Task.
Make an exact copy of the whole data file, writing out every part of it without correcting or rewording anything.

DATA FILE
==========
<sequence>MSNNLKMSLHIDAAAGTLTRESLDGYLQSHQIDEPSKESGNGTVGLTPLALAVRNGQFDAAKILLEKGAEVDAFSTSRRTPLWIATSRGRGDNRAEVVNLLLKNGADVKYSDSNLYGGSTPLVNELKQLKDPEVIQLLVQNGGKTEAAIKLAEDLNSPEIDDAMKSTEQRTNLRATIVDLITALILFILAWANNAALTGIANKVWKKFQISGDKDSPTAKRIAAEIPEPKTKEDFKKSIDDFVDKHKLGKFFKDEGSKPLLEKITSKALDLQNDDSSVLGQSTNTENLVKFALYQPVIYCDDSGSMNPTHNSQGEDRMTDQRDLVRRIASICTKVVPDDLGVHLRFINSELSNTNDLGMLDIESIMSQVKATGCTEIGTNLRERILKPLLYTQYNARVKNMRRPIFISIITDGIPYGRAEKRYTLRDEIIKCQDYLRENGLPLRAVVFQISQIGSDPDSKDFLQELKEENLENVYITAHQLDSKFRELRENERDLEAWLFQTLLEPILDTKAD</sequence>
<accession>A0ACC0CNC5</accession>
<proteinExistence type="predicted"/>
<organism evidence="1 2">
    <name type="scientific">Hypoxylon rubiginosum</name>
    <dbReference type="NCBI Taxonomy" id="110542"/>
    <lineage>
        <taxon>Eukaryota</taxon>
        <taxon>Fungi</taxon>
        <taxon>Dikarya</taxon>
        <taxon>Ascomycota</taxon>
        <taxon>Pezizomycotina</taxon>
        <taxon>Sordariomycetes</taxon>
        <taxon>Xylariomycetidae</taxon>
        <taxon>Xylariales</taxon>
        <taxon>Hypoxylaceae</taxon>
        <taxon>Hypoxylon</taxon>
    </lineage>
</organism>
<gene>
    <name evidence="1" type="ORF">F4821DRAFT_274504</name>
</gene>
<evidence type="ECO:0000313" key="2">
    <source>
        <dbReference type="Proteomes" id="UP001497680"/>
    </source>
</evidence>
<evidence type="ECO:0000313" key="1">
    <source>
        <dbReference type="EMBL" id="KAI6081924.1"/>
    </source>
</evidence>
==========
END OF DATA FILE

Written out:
<sequence>MSNNLKMSLHIDAAAGTLTRESLDGYLQSHQIDEPSKESGNGTVGLTPLALAVRNGQFDAAKILLEKGAEVDAFSTSRRTPLWIATSRGRGDNRAEVVNLLLKNGADVKYSDSNLYGGSTPLVNELKQLKDPEVIQLLVQNGGKTEAAIKLAEDLNSPEIDDAMKSTEQRTNLRATIVDLITALILFILAWANNAALTGIANKVWKKFQISGDKDSPTAKRIAAEIPEPKTKEDFKKSIDDFVDKHKLGKFFKDEGSKPLLEKITSKALDLQNDDSSVLGQSTNTENLVKFALYQPVIYCDDSGSMNPTHNSQGEDRMTDQRDLVRRIASICTKVVPDDLGVHLRFINSELSNTNDLGMLDIESIMSQVKATGCTEIGTNLRERILKPLLYTQYNARVKNMRRPIFISIITDGIPYGRAEKRYTLRDEIIKCQDYLRENGLPLRAVVFQISQIGSDPDSKDFLQELKEENLENVYITAHQLDSKFRELRENERDLEAWLFQTLLEPILDTKAD</sequence>
<accession>A0ACC0CNC5</accession>
<proteinExistence type="predicted"/>
<organism evidence="1 2">
    <name type="scientific">Hypoxylon rubiginosum</name>
    <dbReference type="NCBI Taxonomy" id="110542"/>
    <lineage>
        <taxon>Eukaryota</taxon>
        <taxon>Fungi</taxon>
        <taxon>Dikarya</taxon>
        <taxon>Ascomycota</taxon>
        <taxon>Pezizomycotina</taxon>
        <taxon>Sordariomycetes</taxon>
        <taxon>Xylariomycetidae</taxon>
        <taxon>Xylariales</taxon>
        <taxon>Hypoxylaceae</taxon>
        <taxon>Hypoxylon</taxon>
    </lineage>
</organism>
<gene>
    <name evidence="1" type="ORF">F4821DRAFT_274504</name>
</gene>
<evidence type="ECO:0000313" key="2">
    <source>
        <dbReference type="Proteomes" id="UP001497680"/>
    </source>
</evidence>
<evidence type="ECO:0000313" key="1">
    <source>
        <dbReference type="EMBL" id="KAI6081924.1"/>
    </source>
</evidence>